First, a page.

The hospital will also utilize lighting and thermal controls, occupancy sensors, daylight harvesting and control systems to conserve as much energy as possible.

Water Conservation

Low-flow plumbing fixtures, dual flushed water closets and sensor-activated faucets will be utilized in appropriate areas of the hospital. An integrated rainwater and condensate water collection system is able to store up to 160,000 gallons of reusable water. Water will be funneled from the hospital’s swooped roofs, and captured and stored in two large underground cisterns in the hospital’s courtyards.

According to Berger, potable water savings per year will be approximately 1.6 million gallons of water.

“This is a 60-acre site,” explained Berger. “Sixty percent of it will be restored with native and adaptive vegetation. One of our water efficiency strategies comes from the fact that native vegetation typically requires little to no irrigation. All irrigation needs for the site will come from collected rainwater.”

Evidence-based design

Evidence-based design is defined by The Center for Health Design as the process of basing design decisions about the built environment on credible research to achieve the best possible outcomes in patient healing.

Even though it is possible to design and build an energy-efficient hospital that follows EBD, as this project exemplifies, some EBD principles can create challenges when designing mechanical systems.

The Military Health System, along with Tricare Management, the civilian care component of the Military Health System, and Noblis, a non-profit science, technology and strategy organization, reviewed the research results from the last decade and developed four EBD principles to be considered for all Department of Defense projects. The goals are to provide safe and sustainable facilities focused on patient- and family-centered care, provide a positive work environment, and design for maximum standardization, future flexibility and growth.

“Over the last decade, evidence-based design has evolved, almost as its own discipline,” said Barbara Dellinger, eastern director of healthcare interiors at HDR. “Using the latest evidence, many design ‘interventions,’ as the solutions are called, can be applied to help improve efficiency or safety in many areas.”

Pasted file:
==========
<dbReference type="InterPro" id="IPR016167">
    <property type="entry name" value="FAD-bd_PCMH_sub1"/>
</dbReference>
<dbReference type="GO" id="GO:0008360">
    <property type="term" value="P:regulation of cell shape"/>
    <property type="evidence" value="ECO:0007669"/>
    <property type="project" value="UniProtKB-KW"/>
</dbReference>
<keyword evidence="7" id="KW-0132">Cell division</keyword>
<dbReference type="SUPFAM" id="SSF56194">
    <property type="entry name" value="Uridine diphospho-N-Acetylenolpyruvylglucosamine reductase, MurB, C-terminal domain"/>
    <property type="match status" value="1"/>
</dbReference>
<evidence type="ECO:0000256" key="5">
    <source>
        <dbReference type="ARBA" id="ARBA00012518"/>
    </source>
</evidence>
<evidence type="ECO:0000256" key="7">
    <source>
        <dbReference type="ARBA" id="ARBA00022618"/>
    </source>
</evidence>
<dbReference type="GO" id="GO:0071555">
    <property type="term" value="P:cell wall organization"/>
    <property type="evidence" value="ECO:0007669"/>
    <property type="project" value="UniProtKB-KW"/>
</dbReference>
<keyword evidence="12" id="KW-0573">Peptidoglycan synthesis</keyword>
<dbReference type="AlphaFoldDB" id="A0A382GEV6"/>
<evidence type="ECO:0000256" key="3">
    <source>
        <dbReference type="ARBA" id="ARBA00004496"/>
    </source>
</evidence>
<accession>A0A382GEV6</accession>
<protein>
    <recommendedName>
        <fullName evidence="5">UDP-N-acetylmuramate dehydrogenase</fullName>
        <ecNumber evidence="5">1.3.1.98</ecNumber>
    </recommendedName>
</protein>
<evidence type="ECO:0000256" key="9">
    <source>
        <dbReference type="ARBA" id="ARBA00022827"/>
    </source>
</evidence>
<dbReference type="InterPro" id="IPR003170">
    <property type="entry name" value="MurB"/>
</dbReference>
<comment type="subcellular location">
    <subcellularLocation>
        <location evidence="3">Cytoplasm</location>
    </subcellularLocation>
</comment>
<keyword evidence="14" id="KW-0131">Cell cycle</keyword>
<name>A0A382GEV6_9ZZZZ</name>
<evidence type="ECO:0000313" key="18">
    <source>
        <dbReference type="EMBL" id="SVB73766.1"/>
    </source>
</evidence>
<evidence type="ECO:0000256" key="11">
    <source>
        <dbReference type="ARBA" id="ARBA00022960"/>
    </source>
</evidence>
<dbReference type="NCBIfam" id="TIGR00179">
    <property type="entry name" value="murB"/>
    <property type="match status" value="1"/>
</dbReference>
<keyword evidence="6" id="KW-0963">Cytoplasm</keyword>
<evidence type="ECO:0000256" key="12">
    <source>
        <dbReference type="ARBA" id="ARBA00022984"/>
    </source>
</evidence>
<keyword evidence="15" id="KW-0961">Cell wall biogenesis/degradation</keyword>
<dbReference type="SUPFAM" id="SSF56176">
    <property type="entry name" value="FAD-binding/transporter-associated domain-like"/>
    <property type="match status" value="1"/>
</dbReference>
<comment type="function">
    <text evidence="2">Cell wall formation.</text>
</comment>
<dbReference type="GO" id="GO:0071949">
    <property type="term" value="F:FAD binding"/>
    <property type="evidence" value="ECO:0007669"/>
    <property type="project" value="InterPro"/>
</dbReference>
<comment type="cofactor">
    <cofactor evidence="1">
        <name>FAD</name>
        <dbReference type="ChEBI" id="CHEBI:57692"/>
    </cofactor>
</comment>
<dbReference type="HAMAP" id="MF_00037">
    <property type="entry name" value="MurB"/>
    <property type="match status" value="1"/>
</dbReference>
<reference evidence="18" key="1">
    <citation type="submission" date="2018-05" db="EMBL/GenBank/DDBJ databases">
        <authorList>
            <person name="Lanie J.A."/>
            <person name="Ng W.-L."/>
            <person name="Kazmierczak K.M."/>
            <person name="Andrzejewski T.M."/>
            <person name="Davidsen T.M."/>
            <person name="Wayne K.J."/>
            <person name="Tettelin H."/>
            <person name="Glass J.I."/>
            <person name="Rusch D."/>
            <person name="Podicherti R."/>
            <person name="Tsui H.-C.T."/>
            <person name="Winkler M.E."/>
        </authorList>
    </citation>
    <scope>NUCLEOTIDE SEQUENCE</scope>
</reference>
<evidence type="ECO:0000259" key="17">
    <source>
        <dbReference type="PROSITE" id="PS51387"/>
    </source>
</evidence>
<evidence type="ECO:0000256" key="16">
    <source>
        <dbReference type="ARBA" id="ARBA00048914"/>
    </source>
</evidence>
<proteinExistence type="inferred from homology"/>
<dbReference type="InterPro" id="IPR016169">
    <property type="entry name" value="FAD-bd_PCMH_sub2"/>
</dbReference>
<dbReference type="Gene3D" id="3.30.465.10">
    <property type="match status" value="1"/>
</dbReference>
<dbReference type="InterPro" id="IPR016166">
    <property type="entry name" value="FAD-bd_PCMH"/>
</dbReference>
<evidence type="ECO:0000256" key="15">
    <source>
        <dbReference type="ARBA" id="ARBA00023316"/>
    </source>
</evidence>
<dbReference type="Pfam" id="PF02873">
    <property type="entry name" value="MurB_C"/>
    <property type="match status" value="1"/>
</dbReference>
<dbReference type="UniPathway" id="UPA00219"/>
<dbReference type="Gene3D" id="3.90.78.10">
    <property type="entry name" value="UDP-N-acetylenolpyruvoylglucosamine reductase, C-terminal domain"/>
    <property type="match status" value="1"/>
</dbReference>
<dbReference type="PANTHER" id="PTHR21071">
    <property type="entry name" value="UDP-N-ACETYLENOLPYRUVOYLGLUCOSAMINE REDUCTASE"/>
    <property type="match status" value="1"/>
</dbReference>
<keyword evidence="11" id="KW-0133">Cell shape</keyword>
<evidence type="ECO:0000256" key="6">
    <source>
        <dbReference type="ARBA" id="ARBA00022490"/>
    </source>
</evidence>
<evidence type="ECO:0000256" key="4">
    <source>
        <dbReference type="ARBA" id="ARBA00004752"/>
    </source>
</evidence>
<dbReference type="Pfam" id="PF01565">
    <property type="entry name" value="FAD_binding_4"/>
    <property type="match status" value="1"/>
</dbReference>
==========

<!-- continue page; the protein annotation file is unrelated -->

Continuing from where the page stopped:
The EBD requirement that has the greatest impact on mechanical system design is the higher level of air filtration required in areas occupied by immune-deficient patients, according to Zsirai, and there is evidence that using HEPA filters with 99.997% efficiency in filtering the supply air significantly reduce the infection rate of these patients.

HEPA filters reduce infection incidences for immuno-compromised and other high-risk patients at rate of 99.97% (MHS). They will also contribute to the achievement of LEED IEQ Credit 5.

Utilizing low-flow fixtures is also a challenge because of infection control. Laminar flow is needed to prevent bacteria, and potable water is being used for irrigation only due to EBD principles.

“Designing sustainable hospitals can be challenging, mainly because hospitals are already highly regulated facilities,” explained Berger. For example, installing low-flow faucets throughout the hospital was an issue because of infection control.

Once the hospital opens, educational programs will be in place for visitors, staff and the community to learn about the sustainable systems used in the facility. Many of the educational program components are under development right now.

The hospital’s construction phase, managed by the Norfolk, Va., District of the U.S. Army Corps of Engineers, is expected to be completed in late summer 2011. At this time, construction of the 2.7 million-sq.ft. facility is approximately 50% completed. Once finished, the facility will be turned over to the U.S. Army Medical Command to staff and equip for subsequent operation.

The hospital will be part of an integrated health care network providing medical services to the nation’s wounded soldiers and their families. The hospital is one piece of a realignment designed to increase hospital and outpatient care to all service members and veterans under BRAC 2005. Other elements of the health care network include the realignment of Walter Reed Army Medical Center and the Naval National Medical Center in Bethesda, Md.